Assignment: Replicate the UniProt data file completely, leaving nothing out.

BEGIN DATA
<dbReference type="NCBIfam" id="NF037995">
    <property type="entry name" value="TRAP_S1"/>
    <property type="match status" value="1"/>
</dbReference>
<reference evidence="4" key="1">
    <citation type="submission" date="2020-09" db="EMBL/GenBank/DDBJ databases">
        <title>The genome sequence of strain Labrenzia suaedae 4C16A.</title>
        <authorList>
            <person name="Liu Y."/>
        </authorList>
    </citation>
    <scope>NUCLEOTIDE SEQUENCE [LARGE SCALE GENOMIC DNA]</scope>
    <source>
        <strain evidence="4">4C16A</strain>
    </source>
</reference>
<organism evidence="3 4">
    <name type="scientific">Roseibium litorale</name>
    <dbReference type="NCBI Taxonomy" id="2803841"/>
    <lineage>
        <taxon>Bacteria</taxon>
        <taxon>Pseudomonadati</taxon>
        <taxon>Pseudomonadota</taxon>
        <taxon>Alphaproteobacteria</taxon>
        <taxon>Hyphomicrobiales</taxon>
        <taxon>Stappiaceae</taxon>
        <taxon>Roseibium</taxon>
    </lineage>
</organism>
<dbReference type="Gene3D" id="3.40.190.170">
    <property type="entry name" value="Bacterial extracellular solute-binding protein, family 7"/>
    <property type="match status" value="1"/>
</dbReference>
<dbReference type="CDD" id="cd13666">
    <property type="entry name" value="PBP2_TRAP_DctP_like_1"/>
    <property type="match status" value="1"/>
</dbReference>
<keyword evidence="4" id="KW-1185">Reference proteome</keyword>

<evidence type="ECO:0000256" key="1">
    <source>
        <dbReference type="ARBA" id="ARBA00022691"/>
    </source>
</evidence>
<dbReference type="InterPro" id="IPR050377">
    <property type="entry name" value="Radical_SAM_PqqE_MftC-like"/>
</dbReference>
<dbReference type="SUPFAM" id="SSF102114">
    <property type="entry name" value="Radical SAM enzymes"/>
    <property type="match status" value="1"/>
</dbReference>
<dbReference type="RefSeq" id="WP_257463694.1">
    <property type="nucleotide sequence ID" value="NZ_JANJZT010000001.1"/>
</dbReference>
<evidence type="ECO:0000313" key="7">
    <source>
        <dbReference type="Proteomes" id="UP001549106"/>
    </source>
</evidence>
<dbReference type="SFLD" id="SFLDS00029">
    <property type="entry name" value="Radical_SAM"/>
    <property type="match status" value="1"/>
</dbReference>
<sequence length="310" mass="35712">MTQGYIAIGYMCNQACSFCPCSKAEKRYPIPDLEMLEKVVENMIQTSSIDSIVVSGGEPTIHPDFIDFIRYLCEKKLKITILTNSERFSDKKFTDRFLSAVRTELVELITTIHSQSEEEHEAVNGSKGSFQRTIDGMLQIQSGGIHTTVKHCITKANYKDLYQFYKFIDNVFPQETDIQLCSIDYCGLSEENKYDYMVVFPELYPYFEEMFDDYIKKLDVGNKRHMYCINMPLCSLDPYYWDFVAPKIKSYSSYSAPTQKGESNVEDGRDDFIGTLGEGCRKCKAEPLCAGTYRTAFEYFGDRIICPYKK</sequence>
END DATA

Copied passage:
<dbReference type="NCBIfam" id="NF037995">
    <property type="entry name" value="TRAP_S1"/>
    <property type="match status" value="1"/>
</dbReference>
<reference evidence="4" key="1">
    <citation type="submission" date="2020-09" db="EMBL/GenBank/DDBJ databases">
        <title>The genome sequence of strain Labrenzia suaedae 4C16A.</title>
        <authorList>
            <person name="Liu Y."/>
        </authorList>
    </citation>
    <scope>NUCLEOTIDE SEQUENCE [LARGE SCALE GENOMIC DNA]</scope>
    <source>
        <strain evidence="4">4C16A</strain>
    </source>
</reference>
<organism evidence="3 4">
    <name type="scientific">Roseibium litorale</name>
    <dbReference type="NCBI Taxonomy" id="2803841"/>
    <lineage>
        <taxon>Bacteria</taxon>
        <taxon>Pseudomonadati</taxon>
        <taxon>Pseudomonadota</taxon>
        <taxon>Alphaproteobacteria</taxon>
        <taxon>Hyphomicrobiales</taxon>
        <taxon>Stappiaceae</taxon>
        <taxon>Roseibium</taxon>
    </lineage>
</organism>
<dbReference type="Gene3D" id="3.40.190.170">
    <property type="entry name" value="Bacterial extracellular solute-binding protein, family 7"/>
    <property type="match status" value="1"/>
</dbReference>
<dbReference type="CDD" id="cd13666">
    <property type="entry name" value="PBP2_TRAP_DctP_like_1"/>
    <property type="match status" value="1"/>
</dbReference>
<keyword evidence="4" id="KW-1185">Reference proteome</keyword>

<evidence type="ECO:0000256" key="1">
    <source>
        <dbReference type="ARBA" id="ARBA00022691"/>
    </source>
</evidence>
<dbReference type="InterPro" id="IPR050377">
    <property type="entry name" value="Radical_SAM_PqqE_MftC-like"/>
</dbReference>
<dbReference type="SUPFAM" id="SSF102114">
    <property type="entry name" value="Radical SAM enzymes"/>
    <property type="match status" value="1"/>
</dbReference>
<dbReference type="RefSeq" id="WP_257463694.1">
    <property type="nucleotide sequence ID" value="NZ_JANJZT010000001.1"/>
</dbReference>
<evidence type="ECO:0000313" key="7">
    <source>
        <dbReference type="Proteomes" id="UP001549106"/>
    </source>
</evidence>
<dbReference type="SFLD" id="SFLDS00029">
    <property type="entry name" value="Radical_SAM"/>
    <property type="match status" value="1"/>
</dbReference>
<sequence length="310" mass="35712">MTQGYIAIGYMCNQACSFCPCSKAEKRYPIPDLEMLEKVVENMIQTSSIDSIVVSGGEPTIHPDFIDFIRYLCEKKLKITILTNSERFSDKKFTDRFLSAVRTELVELITTIHSQSEEEHEAVNGSKGSFQRTIDGMLQIQSGGIHTTVKHCITKANYKDLYQFYKFIDNVFPQETDIQLCSIDYCGLSEENKYDYMVVFPELYPYFEEMFDDYIKKLDVGNKRHMYCINMPLCSLDPYYWDFVAPKIKSYSSYSAPTQKGESNVEDGRDDFIGTLGEGCRKCKAEPLCAGTYRTAFEYFGDRIICPYKK</sequence>